notices from the court regarding those requirements. In 2003, the court
issued an order to close the estate.
The 1996 estate was opened after a testator died. The will evenly
divided the estate between the testator's son and a daughter, with the
son being appointed as personal representative. During 1997,
Bednar-Clemens helped the personal representative to liquidate and
distribute assets to himself and his sister.
During 1997 and 1998, Bednar-Clemens ignored notices from the court
that the estate was delinquent and that an inventory was required. In
2003, the court issued an order to close the estate.
As evidenced by her own admission of unfamiliarity with the probate
process, including the means by which to close estates, by her failure
to promptly administer the estates, and by her failure in the 1995
estate to have a guardian ad litem appointed for the decedent's husband,
Bednar-Clemens failed to provide competent representation as required by
SCR 20:1.1. Bednar-Clemens violated SCR 20:1.3 by failing to file
inventories and other required documents and promptly close the estates.
In disregarding the court's notices, Bednar-Clemens violated SCR
20:3.4(c), which prohibits a lawyer from knowingly disobeying an
obligation under the rules of a tribunal except for an open refusal
based on an assertion that no valid obligation exists.
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Disciplinary Proceeding against Ty
On March 26, 2004, the Wisconsin Supreme Court publicly reprimanded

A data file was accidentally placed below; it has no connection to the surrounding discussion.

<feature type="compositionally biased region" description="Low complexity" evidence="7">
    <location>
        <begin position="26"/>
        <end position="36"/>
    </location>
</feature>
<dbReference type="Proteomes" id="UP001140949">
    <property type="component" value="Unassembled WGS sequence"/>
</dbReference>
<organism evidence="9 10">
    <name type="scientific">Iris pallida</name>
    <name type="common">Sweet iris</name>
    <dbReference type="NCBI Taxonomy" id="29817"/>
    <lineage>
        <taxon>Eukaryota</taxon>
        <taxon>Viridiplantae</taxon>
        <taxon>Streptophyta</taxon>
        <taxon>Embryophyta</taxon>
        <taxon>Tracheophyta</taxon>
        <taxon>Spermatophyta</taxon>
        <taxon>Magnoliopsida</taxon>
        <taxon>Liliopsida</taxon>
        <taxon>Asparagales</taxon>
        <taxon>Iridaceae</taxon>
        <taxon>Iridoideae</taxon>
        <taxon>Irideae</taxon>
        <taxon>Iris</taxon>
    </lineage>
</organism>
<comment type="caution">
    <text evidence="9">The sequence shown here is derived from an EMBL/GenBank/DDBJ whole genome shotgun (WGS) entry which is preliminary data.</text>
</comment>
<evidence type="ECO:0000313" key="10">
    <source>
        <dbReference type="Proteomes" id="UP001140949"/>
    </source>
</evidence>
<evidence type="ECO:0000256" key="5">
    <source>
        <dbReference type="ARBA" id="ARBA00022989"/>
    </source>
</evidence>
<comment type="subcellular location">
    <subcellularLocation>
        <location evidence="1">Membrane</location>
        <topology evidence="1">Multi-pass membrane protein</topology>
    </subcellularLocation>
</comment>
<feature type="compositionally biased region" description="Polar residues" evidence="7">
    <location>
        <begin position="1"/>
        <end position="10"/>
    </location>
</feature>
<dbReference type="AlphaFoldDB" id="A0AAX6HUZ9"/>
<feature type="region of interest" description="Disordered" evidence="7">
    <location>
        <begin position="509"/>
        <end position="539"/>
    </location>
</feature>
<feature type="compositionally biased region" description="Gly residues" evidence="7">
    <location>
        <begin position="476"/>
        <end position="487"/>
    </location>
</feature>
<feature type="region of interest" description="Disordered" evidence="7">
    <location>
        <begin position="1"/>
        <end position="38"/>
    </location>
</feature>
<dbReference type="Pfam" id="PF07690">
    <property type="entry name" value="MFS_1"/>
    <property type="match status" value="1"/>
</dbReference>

Ty Christopher Willihnganz, 35, Oshkosh, for professional
In the fall of 1998, a client hired a partner in the law firm in
which Willihnganz was then an associate to represent the client on a
municipal ordinance citation for trespassing. The partner entered a not
guilty plea for the client, who signed an authorization allowing the law
firm to appear on the client's behalf without the client being present.
The partner assured the client in writing that no action would be taken
unless it was first authorized by the client. The citation was scheduled
for trial in late October 1998, but the partner was unavailable on that
date, and the case was assigned to Willihnganz. The client was not given
written notice of the trial date.
The partner instructed Willihnganz to contact the client in order to
prepare for trial and to contest the citation. On the scheduled trial
date, Willihnganz appeared on the client's behalf, but the client was
not present. Willihnganz entered a no contest plea, the client was found
guilty, and a forfeiture was assessed against the client. Following the
trial, Willihnganz told the partner what had occurred in court and that
before the trial, Willihnganz had left several telephone messages for
the client that were not returned. Willihnganz did not give the client
written notice of the trial outcome. The client remained unaware of the
forfeiture, and consequently, his driver's license was suspended for
nonpayment of it. The client had to pay the forfeiture, plus a fee, to
get his driver's license reinstated.